Indeed, the government has made this sudden u-turn despite the existence of a supposedly ‘intangible zone’ for the IPI which includes the southern quarter of Block ITT and had its boundaries defined by an Executive Decree published on Correa’s very first full day in office. Moreover, that ‘intangible zone’ was described as a form of ‘minimum’ protection for the IPI – because it wasn’t clear how far their territories extended – by a ‘National Policy on Peoples in Voluntary Isolation’ adopted by Correa just three months later.
In addition, the government u-turn and Ministry of Justice map fly in the face of a map sent by the Ministry of Environment to the Inter-American Commission on Human Rights in April this year that was marked with four ovals – one overlapping the southern part of Block 43. As one Ecuadorian website asked sarcastically:
What extraordinary events happened in just four months, between 22 April and 21 August, for the location of the uncontacted groups to have changed so radically and for [the Justice] Minister, with his new map, to make them mysteriously disappear from all the oil concessions? The only extraordinary thing is president Rafael Correa’s Decree no.74, signed on 15 August which buried the Yasuni-ITT initiative and permitted oil exploitation in Blocks 31 and 43 in the Yasuni National Park.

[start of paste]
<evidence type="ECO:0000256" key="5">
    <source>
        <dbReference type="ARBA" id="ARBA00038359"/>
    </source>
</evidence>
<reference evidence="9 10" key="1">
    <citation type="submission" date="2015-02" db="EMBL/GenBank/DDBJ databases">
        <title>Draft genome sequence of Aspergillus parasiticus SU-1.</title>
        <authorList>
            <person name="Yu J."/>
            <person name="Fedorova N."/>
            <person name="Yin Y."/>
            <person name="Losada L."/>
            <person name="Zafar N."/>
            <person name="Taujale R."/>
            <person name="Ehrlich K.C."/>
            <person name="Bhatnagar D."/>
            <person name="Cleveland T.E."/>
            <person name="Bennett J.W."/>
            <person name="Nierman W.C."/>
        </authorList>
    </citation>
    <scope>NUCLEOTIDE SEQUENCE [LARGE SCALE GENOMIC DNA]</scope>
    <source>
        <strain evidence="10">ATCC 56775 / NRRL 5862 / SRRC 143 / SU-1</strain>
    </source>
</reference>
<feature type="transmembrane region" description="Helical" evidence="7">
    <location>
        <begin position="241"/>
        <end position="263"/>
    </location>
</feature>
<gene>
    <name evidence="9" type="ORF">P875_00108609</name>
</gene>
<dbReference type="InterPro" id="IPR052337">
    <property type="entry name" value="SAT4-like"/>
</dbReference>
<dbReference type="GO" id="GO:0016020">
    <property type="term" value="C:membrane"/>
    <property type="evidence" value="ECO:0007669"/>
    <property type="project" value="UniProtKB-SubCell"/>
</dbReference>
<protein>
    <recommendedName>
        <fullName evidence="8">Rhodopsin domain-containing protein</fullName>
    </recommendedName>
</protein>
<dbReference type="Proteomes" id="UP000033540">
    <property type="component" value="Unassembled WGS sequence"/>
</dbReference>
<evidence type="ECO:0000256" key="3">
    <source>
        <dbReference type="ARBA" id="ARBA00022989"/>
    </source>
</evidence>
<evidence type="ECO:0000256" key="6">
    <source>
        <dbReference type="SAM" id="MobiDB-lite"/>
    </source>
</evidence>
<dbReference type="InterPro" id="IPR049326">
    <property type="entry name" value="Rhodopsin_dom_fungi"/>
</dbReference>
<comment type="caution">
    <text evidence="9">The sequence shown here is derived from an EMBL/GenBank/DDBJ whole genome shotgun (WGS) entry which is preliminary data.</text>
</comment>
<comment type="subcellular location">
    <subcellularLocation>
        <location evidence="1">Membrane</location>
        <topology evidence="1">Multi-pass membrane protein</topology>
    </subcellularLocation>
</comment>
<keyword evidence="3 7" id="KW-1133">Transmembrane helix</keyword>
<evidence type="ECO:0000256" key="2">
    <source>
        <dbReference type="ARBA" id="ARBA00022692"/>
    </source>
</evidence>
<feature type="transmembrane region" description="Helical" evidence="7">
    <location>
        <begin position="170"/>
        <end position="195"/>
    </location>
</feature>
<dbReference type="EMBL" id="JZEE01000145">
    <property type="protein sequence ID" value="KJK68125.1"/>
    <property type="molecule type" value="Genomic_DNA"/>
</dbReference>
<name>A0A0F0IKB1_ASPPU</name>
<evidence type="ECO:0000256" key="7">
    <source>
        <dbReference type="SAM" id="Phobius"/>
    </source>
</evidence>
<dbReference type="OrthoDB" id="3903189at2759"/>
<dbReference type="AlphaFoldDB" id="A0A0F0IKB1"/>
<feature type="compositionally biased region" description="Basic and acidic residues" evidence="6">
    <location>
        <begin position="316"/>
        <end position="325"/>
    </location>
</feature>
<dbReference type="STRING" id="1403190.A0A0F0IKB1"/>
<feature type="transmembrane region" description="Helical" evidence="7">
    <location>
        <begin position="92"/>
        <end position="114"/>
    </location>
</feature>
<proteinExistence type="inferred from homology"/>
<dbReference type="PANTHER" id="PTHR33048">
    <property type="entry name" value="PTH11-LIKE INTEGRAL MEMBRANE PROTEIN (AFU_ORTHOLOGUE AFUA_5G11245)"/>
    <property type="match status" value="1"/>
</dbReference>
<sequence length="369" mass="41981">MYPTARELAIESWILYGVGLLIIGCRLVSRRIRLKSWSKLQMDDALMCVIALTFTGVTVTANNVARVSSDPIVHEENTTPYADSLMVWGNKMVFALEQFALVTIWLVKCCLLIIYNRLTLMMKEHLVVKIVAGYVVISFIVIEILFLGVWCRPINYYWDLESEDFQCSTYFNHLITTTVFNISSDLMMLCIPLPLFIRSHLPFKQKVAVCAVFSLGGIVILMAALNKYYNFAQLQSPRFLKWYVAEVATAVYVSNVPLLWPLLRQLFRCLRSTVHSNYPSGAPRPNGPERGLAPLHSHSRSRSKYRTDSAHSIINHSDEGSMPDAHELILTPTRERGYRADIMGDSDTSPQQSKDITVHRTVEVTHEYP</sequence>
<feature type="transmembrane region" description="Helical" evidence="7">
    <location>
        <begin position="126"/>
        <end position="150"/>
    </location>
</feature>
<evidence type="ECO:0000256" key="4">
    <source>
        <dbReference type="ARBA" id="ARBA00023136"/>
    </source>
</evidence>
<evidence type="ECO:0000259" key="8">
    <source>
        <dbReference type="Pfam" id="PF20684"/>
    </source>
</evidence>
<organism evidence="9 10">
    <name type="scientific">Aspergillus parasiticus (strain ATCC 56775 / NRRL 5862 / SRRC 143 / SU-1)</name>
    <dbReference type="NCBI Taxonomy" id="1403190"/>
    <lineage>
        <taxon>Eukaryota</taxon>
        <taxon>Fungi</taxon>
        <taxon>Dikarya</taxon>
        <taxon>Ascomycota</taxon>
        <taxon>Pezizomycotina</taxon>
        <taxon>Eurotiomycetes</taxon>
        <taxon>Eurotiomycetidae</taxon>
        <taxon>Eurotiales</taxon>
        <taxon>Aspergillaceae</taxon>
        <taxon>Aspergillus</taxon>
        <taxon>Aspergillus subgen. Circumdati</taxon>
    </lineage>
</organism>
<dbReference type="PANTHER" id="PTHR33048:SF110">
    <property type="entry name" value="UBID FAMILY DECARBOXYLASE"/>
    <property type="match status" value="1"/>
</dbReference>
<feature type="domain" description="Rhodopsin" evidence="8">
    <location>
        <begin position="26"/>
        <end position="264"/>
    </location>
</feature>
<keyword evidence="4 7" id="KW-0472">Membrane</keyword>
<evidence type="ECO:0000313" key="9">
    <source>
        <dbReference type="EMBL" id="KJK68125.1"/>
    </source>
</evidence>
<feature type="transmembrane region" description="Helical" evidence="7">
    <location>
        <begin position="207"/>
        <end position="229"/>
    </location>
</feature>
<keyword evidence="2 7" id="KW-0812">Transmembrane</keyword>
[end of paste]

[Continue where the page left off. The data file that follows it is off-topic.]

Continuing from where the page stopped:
4. Why does the Yasuni-ITT Initiative appear to have failed, for now at least? Correa, on 15 August, admitted he had made mistakes, but also claimed ‘we did what we could’ and laid most of the blame elsewhere.
‘The world failed us,’ he said.
No doubt, the fact that only US$13.3 million, according to Correa, was donated to the two trust funds constitutes a pathetic and in some ways scandalous international response. Add to that the global economic crisis and Ecuador’s default on sovereign debt in 2008-2009 which discouraged lenders and made it increasingly dependent for finance on China, which will partly be paid back in oil and whose companies have been directly linked to ITT exploitation.
But what about Correa’s own handling of the initiative, and how serious was he or could he be – running a comparatively poor country dependent on oil – about not drilling?
Critics say he discouraged potential financial contributors by confused aims and strategies, publicly attacking the UN and his own negotiating team, and refusing to abandon a ‘Plan B’ to exploit ITT and making increasingly frequent references to it.
In addition, activities in adjacent concessions always aroused suspicion. In 2011 Block 14, operated by PetroOriental, part owned by Chinese state company SINOPEC, was mysteriously extended east to Block ITT, creating an ‘oil corridor’, according to NGO Accion Ecologica, and meaning that PetroOriental was now ‘just one step from Tiputini.’
The following year the so-called ‘ecological trail’ was built into Block 31 where the deposits are so small in comparison to ITT that critics say the ‘real reason’, according to the National Geographic in January, is to ‘lay the infrastructure for an eventual move into the ITT Block next door.’
No wonder many potential donors were never convinced.